asteroid belt
,
Jupiter trojan The Jupiter trojans, commonly called trojan asteroids or simply trojans, are a large group of asteroid An asteroid is a minor planet of the Solar System#Inner solar system, inner Solar System. Historically, these terms have been applied to ...
s, and
near-Earth object A near-Earth object (NEO) is any small Solar System body A small Solar System body (SSSB) is an object in the Solar System The Solar SystemCapitalization of the name varies. The International Astronomical Union, the authoritative body rega ...
s. When the IAU introduced the class Small Solar System body, small Solar System bodies in 2006 to include most objects previously classified as minor planets and comets, they created the class of
dwarf planet A dwarf planet is a small planetary-mass object that is in direct orbit of the Sun – something smaller than any of the eight classical planets, but still a world in its own right. The prototypical dwarf planet is Pluto. The interest of d ...
s for the largest minor planets – those that have enough mass to have become ellipsoidal under their own gravity. According to the IAU, "the term 'minor planet' may still be used, but generally, the term 'Small Solar System Body' will be preferred." Currently only the largest object in the asteroid belt,
Ceres Ceres most commonly refers to: * Ceres (dwarf planet) Ceres (; minor-planet designation: 1 Ceres) is the smallest recognized dwarf planet, the closest dwarf planet to the Sun, and the List of notable asteroids, largest object in the main astero ...
, at about across, has been placed in the dwarf planet category.


Formation

It is thought that
planetesimal Planetesimals are solid objects thought to exist in protoplanetary disks and debris disks. Per the Chamberlin–Moulton planetesimal hypothesis, they are believed to form out of cosmic dust grains. Believed to have formed in the Solar System ab ...
s in the asteroid belt evolved much like the rest of the
solar nebula The formation and evolution of the Solar System The Solar SystemCapitalization Capitalization ( North American English) or capitalisation ( British English) is writing a word with its first letter as a capital letter (uppercase letter) ...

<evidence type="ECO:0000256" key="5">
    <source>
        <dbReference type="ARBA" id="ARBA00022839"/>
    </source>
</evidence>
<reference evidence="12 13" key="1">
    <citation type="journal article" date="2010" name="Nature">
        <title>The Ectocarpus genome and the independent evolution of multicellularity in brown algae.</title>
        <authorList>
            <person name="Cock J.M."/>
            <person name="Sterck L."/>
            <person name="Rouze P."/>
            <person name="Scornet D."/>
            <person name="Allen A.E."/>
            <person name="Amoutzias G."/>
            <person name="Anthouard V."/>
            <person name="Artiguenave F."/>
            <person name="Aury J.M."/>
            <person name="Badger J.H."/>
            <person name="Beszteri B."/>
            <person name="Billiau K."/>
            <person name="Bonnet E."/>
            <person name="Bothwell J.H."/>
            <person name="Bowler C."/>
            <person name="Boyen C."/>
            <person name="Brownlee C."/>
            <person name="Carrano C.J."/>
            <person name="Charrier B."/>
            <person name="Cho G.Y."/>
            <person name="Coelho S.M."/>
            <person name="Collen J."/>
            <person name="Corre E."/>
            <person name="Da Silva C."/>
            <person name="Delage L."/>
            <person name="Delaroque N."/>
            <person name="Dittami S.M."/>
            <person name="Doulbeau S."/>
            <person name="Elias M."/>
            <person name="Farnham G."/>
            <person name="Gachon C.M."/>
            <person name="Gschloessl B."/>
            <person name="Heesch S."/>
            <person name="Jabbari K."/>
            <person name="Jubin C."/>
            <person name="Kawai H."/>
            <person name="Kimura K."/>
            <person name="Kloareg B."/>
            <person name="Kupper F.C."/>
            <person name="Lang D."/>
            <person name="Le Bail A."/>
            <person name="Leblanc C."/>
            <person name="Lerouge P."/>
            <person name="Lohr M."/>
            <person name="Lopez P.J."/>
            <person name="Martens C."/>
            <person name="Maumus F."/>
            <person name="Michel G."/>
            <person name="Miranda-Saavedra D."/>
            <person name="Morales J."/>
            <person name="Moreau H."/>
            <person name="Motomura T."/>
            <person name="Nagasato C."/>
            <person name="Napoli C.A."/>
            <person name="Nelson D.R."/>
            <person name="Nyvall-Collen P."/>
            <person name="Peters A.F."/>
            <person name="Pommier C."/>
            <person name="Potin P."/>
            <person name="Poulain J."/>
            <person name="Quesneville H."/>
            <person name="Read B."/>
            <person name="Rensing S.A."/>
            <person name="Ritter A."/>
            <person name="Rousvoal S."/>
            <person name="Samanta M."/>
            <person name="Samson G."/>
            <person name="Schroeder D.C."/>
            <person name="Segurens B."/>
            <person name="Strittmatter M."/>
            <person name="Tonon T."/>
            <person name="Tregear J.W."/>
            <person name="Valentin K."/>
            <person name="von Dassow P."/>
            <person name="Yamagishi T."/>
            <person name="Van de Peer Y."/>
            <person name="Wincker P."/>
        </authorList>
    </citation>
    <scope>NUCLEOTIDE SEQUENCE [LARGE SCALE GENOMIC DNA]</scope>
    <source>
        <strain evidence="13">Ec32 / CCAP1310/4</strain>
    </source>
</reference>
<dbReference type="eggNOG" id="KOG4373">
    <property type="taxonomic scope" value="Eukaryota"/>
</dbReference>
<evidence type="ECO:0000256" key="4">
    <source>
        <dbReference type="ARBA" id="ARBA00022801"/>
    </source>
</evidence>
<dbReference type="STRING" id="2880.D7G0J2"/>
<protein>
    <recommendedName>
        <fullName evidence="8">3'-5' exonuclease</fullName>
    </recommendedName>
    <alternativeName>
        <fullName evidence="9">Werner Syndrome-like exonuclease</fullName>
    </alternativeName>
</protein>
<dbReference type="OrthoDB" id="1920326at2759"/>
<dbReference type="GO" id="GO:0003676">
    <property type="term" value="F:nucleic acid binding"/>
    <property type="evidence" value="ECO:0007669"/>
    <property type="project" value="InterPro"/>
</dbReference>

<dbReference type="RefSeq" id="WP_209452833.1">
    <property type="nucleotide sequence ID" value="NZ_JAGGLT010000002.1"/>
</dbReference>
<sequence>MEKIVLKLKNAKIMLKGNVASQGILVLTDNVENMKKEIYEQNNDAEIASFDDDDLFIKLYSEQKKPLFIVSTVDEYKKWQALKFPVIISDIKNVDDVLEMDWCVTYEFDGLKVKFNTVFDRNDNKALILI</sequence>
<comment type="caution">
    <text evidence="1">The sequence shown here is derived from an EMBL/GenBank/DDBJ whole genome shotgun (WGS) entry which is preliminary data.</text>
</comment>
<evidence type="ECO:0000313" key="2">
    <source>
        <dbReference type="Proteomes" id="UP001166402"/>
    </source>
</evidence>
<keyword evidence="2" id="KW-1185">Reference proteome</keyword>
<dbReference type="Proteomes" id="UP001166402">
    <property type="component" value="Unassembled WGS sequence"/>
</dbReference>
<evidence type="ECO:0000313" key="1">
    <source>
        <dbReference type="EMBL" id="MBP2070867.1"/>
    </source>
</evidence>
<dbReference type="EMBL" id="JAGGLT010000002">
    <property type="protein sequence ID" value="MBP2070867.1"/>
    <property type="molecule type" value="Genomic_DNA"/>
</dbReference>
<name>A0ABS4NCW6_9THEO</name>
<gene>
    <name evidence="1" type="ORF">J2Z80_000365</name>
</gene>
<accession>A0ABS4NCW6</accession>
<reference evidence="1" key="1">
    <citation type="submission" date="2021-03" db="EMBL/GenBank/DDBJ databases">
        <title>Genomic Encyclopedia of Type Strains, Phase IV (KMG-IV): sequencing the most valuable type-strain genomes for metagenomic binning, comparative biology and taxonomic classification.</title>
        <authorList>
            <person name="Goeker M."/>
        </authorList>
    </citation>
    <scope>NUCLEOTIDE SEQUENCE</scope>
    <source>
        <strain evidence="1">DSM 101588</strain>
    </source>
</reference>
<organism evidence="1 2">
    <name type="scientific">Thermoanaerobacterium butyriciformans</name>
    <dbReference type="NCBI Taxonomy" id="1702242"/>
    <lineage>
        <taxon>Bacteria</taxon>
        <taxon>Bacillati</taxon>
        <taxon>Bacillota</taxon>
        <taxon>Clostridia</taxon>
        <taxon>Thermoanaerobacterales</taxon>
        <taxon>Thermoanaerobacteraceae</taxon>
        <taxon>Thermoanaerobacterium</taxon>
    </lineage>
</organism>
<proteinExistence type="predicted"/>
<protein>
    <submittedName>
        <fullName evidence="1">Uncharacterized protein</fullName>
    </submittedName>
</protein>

until Jupiter neared its current mass, at which point excitation from orbital resonances with Jupiter ejected over 99% of planetesimals in the belt. Simulations and a discontinuity in spin rate and spectral properties suggest that asteroids larger than approximately in diameter Accretion (astrophysics), accreted during that early era, whereas smaller bodies are fragments from collisions between asteroids during or after the Jovian disruption. Ceres and Vesta grew large enough to melt and Planetary differentiation, differentiate, with heavy metallic elements sinking to the core, leaving rocky minerals in the crust. In the Nice model, many Kuiper belt, Kuiper-belt objects are captured in the outer asteroid belt, at distances greater than 2.6 AU. Most were later ejected by Jupiter, but those that remained may be the D-type asteroids, and possibly include Ceres.


Distribution within the Solar System

Various dynamical groups of asteroids have been discovered orbiting in the inner Solar System. Their orbits are perturbed by the gravity of other bodies in the Solar System and by the Yarkovsky effect. Significant populations include:


Asteroid belt

The majority of known asteroids orbit within the asteroid belt between the orbits of
Mars Mars is the fourth planet from the Sun and the second-smallest planet in the Solar System, being larger than only Mercury (planet), Mercury. In English, Mars carries the name of the Mars (mythology), Roman god of war and is often referred to ...

Mars
and
Jupiter Jupiter is the fifth planet from the Sun and the List of Solar System objects by size, largest in the Solar System. It is a gas giant with a mass more than two and a half times that of all the other planets in the Solar System combined, but ...

Jupiter
, generally in relatively low-orbital eccentricity, eccentricity (i.e. not very elongated) orbits. This belt is now estimated to contain between 1.1 and 1.9 million asteroids larger than in diameter, and millions of smaller ones. These asteroids may be remnants of the protoplanetary disk, and in this region the accretion (astrophysics), accretion of
planetesimal Planetesimals are solid objects thought to exist in protoplanetary disks and debris disks. Per the Chamberlin–Moulton planetesimal hypothesis, they are believed to form out of cosmic dust grains. Believed to have formed in the Solar System ab ...
s into planets during the formative period of the Solar System was prevented by large gravitational perturbations by
Jupiter Jupiter is the fifth planet from the Sun and the List of Solar System objects by size, largest in the Solar System. It is a gas giant with a mass more than two and a half times that of all the other planets in the Solar System combined, but ...